News Column

Raise taxes after election, says IMF

July 29, 2014

By Hugo Duncan, Daily Mail, London



July 29--Takes will have to rise after the General Election to get the country's budget back under control, experts warned yesterday.

The International Monetary Fund said both tax hikes and spending cuts 'should be explored' to balance the books by 2018-19.

Higher interest rates may also be needed to take the heat out of the 'overshooting' housing market and prevent a new crash, the watchdog added in its report on the UK.

The warnings came just days after the Fund predicted that Britain would be the best-performing major economy in the developed world this year with growth of 3.2pc nearly double the 1.7pc expected in the US and well ahead of eurozone rivals such as France and Germany.

'The economy has rebounded strongly and prospects are promising,' the IMF said.

The annual deficit has fallen since it peaked at over pounds sterling 157bn under Labour in 2009-10 but the government is still planning to borrow pounds sterling 95.5bn this year despite the economic recovery.

The national debt has also topped pounds sterling 1.3trillion for the first time or 77.3pc of national income and around pounds sterling 52,000 per household.

The IMF said that the Coalition's current budget plans are 'appropriate' but warned that whoever is in power after the election in May faces 'difficult choices' to finish the job of repairing the public finances.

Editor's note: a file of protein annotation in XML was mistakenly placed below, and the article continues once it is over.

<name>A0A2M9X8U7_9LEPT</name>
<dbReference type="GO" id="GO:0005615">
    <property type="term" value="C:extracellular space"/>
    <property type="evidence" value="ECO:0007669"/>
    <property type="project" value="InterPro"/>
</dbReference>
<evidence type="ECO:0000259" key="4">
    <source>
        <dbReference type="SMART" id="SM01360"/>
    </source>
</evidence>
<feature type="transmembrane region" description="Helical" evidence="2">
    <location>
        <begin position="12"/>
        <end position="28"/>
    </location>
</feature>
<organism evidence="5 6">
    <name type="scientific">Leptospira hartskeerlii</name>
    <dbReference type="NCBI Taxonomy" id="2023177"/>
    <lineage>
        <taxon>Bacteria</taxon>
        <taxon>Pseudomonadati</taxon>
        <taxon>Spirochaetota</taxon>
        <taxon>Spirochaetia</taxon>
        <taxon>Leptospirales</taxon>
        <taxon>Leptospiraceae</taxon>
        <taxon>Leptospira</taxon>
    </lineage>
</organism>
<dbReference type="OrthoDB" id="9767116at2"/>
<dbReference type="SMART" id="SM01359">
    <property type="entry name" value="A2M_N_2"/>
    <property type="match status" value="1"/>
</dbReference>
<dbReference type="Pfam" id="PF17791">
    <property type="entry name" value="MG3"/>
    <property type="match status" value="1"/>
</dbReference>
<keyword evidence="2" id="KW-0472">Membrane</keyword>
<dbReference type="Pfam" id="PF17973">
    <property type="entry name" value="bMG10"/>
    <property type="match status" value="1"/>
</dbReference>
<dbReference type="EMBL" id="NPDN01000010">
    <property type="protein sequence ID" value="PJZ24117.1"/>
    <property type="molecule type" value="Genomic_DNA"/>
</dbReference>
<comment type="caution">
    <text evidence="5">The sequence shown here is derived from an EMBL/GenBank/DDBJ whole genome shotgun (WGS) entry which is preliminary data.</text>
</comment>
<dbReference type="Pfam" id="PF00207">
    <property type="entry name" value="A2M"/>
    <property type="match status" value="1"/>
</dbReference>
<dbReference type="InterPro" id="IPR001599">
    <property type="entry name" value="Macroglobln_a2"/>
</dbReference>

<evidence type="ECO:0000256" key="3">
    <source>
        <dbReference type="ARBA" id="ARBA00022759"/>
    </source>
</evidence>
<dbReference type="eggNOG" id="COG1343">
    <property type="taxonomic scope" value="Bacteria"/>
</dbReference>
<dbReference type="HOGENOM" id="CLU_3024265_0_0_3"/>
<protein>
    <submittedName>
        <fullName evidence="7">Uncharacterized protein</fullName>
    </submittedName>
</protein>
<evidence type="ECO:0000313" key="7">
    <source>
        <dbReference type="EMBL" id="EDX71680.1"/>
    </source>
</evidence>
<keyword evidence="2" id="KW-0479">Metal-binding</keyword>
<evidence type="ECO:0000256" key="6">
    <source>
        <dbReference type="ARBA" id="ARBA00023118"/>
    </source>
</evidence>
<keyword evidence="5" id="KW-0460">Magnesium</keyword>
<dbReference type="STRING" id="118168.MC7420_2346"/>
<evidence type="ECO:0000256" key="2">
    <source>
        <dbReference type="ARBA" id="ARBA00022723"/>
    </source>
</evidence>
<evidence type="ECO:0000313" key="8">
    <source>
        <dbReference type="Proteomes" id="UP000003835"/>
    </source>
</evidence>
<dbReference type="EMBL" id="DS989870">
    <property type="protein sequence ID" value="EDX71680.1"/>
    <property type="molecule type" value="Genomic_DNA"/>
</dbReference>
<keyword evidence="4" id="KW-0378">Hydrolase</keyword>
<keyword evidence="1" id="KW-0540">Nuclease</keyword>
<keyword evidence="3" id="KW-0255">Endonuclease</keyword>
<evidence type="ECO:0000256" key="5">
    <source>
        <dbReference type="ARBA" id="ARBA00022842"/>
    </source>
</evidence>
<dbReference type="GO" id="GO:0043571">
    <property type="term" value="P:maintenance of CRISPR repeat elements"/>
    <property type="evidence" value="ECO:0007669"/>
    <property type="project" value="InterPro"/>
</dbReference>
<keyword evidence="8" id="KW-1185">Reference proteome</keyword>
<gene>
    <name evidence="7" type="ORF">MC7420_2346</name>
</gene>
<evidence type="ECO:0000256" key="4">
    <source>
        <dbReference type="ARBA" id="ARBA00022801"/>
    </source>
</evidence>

'High deficits and rising debt mean that fiscal consolidation needs to continue,' it said.

'There is a clear need to put debt on a downward path to ensure long-term fiscal sustainability.'

The IMF also warned that sterling is too strong and is holding back exports. The global watchdog said the pound is overvalued by between 5pc and 10pc, having risen sharply over the past 12 months when it gained around 13pc against the dollar and 10pc against the euro.

It warned the strength of the currency is making British exports uncompetitive and preventing the long-awaited rebalancing away from domestic spending.

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(c)2014 Daily Mail (London, )

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Source: Daily Mail (London, England)


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